What Happened Miss Simone?
WHAT HAPPENED MISS SIMONE?
In a rush of blood to the head late last year I signed up for a trial month to the Australian version of Netflix and promptly discovered there was almost nothing I wanted to watch! There were numerous complaints that we were only getting a fraction of the content available to USA subscribers but now, six months later, that has obviously changed for the better.
Not having worked out how to cancel my subscription, I recently found this acclaimed documentary online (along with some other excellent music ones commissioned by the network) which suddenly makes the cheap subscription worthwhile. (In much the same way that some might claim that it is only the AFL channel makes Foxtel worth it!). No doubt I will be sourcing more recent releases here rather than waiting for the DVD release (which may or may not happen in Australia).
I was keen to see What Happened Miss Simone? because not only does it spotlight one of the most influential singers and songwriters of all time but because I had read Alan Light’s book of the same title. This film had also been nominated for an Oscar this year (the winner was Amy, another gruelling personal story).
The time seems right for a Nina Simone revival. Rhiannon Giddens’ album Tomorrow Is My Turn featured two songs performed by Simone. The recent focus on race relations in America certainly brings the spotlight onto this civil rights campaigner and Giddens spoke in concert of how she had been studying African slave narratives that had inspired her current song writing.
In fact, I spoke to Giddens during her tour earlier this year and suggested that there could be an alternative history of American music and she retorted, correctly, that it would actually be the true history. Certainly, after you watch this film you might be surprised that Simone is not much better known to the general public. If you have not previously known much of her story, then your surprise could turn to astonishment. Simone’s presence was commanding.
In the opening scene of this marvellous film Simone stands in silence at a piano on stage taking in the applause, staring into the distance and not saying a word. It seems to last for hours and the tension builds before she finally sits at her piano and says, ‘Good evening.’ The crowd erupts.
Director Liz Garbus employs the usual talking-head comments, including very revealing ones from Simone’s daughter. There are also long concert performances that are absolutely mesmerising. [I regret that I never saw her in performance]. Simone had an interesting relationship with her audience and would not hesitate to tell someone to sit down or shut up – or both. Trained as a classical pianist from childhood she demanded attention.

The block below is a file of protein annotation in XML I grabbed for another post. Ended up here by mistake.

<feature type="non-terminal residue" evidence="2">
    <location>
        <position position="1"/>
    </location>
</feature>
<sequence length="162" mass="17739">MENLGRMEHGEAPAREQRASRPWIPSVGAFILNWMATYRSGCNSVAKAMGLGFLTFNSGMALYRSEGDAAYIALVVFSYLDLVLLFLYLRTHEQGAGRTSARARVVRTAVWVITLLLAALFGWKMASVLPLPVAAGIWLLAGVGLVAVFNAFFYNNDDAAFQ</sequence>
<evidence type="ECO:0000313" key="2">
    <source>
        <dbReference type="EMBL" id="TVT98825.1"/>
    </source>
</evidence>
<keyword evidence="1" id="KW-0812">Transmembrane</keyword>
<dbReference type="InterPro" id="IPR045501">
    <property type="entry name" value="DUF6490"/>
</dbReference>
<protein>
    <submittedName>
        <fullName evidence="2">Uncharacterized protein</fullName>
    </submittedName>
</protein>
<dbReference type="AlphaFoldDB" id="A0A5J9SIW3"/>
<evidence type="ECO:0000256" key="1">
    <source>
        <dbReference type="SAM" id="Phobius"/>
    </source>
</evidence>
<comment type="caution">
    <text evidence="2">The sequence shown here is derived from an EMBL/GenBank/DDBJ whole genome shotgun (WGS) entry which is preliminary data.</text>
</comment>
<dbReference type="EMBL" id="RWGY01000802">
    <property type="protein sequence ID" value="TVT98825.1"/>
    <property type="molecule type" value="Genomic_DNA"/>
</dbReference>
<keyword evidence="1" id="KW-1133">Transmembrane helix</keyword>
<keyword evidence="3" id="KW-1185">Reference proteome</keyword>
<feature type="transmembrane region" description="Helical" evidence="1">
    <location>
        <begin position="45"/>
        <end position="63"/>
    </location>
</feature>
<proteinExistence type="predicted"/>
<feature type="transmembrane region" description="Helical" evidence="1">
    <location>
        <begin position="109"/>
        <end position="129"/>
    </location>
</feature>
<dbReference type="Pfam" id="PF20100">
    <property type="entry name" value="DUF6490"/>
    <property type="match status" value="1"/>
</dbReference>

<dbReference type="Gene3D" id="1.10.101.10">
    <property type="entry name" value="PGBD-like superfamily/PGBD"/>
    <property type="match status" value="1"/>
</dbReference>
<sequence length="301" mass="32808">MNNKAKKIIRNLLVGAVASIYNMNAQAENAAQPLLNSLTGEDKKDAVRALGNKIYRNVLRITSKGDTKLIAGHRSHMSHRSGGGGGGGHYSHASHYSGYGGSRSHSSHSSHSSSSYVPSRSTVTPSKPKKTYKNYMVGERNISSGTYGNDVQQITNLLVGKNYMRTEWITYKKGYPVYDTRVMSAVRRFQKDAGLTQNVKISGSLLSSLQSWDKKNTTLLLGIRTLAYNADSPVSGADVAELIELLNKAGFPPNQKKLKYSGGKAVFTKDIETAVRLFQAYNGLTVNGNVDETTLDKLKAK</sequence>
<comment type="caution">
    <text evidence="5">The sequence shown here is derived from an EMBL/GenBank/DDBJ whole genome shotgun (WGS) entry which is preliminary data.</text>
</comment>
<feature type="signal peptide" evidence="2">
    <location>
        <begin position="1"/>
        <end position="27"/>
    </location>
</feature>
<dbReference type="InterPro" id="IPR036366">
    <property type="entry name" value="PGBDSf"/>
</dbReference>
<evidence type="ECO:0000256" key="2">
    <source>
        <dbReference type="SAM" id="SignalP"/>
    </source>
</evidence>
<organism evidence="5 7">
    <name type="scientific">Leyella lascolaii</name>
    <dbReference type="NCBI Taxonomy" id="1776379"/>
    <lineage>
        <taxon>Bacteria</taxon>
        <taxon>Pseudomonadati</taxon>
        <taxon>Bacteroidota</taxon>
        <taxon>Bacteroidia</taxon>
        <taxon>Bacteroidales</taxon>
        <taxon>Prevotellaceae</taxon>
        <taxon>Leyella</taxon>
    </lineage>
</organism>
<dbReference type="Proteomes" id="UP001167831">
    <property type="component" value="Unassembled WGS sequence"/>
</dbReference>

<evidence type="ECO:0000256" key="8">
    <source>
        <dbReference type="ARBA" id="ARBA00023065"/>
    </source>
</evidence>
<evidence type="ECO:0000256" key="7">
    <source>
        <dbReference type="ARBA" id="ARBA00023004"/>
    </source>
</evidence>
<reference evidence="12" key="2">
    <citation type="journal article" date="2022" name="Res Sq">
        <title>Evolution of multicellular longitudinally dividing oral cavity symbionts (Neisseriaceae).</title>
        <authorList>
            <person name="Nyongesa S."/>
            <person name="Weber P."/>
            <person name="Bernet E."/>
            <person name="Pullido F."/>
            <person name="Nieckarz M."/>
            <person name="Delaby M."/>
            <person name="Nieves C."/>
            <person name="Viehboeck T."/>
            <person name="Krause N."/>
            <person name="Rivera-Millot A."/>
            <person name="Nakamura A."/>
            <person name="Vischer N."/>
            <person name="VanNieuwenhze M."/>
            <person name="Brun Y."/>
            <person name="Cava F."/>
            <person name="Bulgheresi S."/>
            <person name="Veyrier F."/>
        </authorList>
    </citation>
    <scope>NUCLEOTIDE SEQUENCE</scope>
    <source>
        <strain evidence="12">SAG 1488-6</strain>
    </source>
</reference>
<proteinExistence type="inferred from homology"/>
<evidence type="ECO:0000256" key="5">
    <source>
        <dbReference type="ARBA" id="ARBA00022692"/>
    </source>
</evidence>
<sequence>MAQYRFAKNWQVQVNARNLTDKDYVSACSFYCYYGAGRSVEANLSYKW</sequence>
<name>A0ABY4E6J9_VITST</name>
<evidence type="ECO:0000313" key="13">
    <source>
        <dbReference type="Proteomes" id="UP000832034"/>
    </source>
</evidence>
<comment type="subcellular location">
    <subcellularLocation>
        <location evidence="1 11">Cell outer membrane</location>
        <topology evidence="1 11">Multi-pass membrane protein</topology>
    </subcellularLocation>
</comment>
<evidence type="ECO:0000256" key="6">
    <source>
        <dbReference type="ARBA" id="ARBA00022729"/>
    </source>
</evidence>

Born Eunice Waymon in North Carolina in 1933, Simone had high hopes for a career in classical music. Tutored by a teacher from literally the other side of the tracks she practised 7 or 8 hours a day and, later, while she attended Juilliard for a while she was denied admission to the Curtis Institute in Philadelphia. Simone blamed racism for this rejection and when you see her playing later in her life, with an impeccable technique even on complex songs, you can easily understand why she would have felt that way.
Eunice Waymon became Nina Simone when she got work performing in a bar in Atlantic City, playing standards and popular songs of the day for hours on end. Her alter ego was born so that people in her home town would not know it was her. Soon she got a recording contract and enjoyed her first hit ‘I Love You, Porgy.’ There is an amazing clip of her performing the song on Hugh Hefner’s Playboy Penthouse TV show (which looks entirely as outdated as it now sounds).
Eventually, Simone’s life plummeted into turmoil with an abusive husband who became her manager. Not surprisingly, she suffered from depression and an inability to break free of her situation. However, amidst this personal turmoil Simone truly blossomed as a writer as she got involved in the Civil Rights movement. If Billie Holiday’s rendition of ‘Strange Fruit’ was one of the great social commentary songs of the 30’s and 40’s, then Simone’s ‘Mississippi Goddam’ (inspired by a church bombing that killed four young African American girls) stands as an equal and remains one of the great anthems of the 1960s.
Simone’s private life remained turbulent until her death at the age of 70 in 2003. This powerful film only partially answers the question as to what happened but, hopefully, it will turn a few more people onto the wonder of Nina Simone.